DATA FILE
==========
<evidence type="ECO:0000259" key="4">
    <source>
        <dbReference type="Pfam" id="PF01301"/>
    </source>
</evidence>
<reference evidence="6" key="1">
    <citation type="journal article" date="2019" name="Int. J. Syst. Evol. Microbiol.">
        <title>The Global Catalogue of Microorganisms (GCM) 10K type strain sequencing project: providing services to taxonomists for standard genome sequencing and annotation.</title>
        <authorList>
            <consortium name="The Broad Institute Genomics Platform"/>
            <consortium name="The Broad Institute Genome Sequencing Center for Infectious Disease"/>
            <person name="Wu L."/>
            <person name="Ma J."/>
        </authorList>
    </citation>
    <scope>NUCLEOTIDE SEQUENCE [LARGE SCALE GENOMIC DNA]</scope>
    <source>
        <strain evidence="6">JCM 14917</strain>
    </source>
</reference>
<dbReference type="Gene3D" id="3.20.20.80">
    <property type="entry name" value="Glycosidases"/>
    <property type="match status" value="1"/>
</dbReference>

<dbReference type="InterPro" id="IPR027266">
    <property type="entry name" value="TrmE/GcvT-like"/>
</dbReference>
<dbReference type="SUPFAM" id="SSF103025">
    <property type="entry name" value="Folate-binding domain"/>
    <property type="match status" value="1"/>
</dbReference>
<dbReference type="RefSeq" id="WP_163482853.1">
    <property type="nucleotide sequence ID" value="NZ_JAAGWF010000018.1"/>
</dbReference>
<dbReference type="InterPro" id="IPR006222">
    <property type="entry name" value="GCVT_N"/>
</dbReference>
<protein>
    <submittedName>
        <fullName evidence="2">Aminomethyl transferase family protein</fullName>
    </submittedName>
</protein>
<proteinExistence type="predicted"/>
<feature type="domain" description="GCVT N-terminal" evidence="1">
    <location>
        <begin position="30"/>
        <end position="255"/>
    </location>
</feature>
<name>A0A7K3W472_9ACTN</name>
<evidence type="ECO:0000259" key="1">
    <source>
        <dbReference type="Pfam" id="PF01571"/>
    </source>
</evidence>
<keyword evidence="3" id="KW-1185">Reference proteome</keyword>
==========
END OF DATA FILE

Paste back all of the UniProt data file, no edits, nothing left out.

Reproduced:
<evidence type="ECO:0000259" key="4">
    <source>
        <dbReference type="Pfam" id="PF01301"/>
    </source>
</evidence>
<reference evidence="6" key="1">
    <citation type="journal article" date="2019" name="Int. J. Syst. Evol. Microbiol.">
        <title>The Global Catalogue of Microorganisms (GCM) 10K type strain sequencing project: providing services to taxonomists for standard genome sequencing and annotation.</title>
        <authorList>
            <consortium name="The Broad Institute Genomics Platform"/>
            <consortium name="The Broad Institute Genome Sequencing Center for Infectious Disease"/>
            <person name="Wu L."/>
            <person name="Ma J."/>
        </authorList>
    </citation>
    <scope>NUCLEOTIDE SEQUENCE [LARGE SCALE GENOMIC DNA]</scope>
    <source>
        <strain evidence="6">JCM 14917</strain>
    </source>
</reference>
<dbReference type="Gene3D" id="3.20.20.80">
    <property type="entry name" value="Glycosidases"/>
    <property type="match status" value="1"/>
</dbReference>

<dbReference type="InterPro" id="IPR027266">
    <property type="entry name" value="TrmE/GcvT-like"/>
</dbReference>
<dbReference type="SUPFAM" id="SSF103025">
    <property type="entry name" value="Folate-binding domain"/>
    <property type="match status" value="1"/>
</dbReference>
<dbReference type="RefSeq" id="WP_163482853.1">
    <property type="nucleotide sequence ID" value="NZ_JAAGWF010000018.1"/>
</dbReference>
<dbReference type="InterPro" id="IPR006222">
    <property type="entry name" value="GCVT_N"/>
</dbReference>
<protein>
    <submittedName>
        <fullName evidence="2">Aminomethyl transferase family protein</fullName>
    </submittedName>
</protein>
<proteinExistence type="predicted"/>
<feature type="domain" description="GCVT N-terminal" evidence="1">
    <location>
        <begin position="30"/>
        <end position="255"/>
    </location>
</feature>
<name>A0A7K3W472_9ACTN</name>
<evidence type="ECO:0000259" key="1">
    <source>
        <dbReference type="Pfam" id="PF01571"/>
    </source>
</evidence>
<keyword evidence="3" id="KW-1185">Reference proteome</keyword>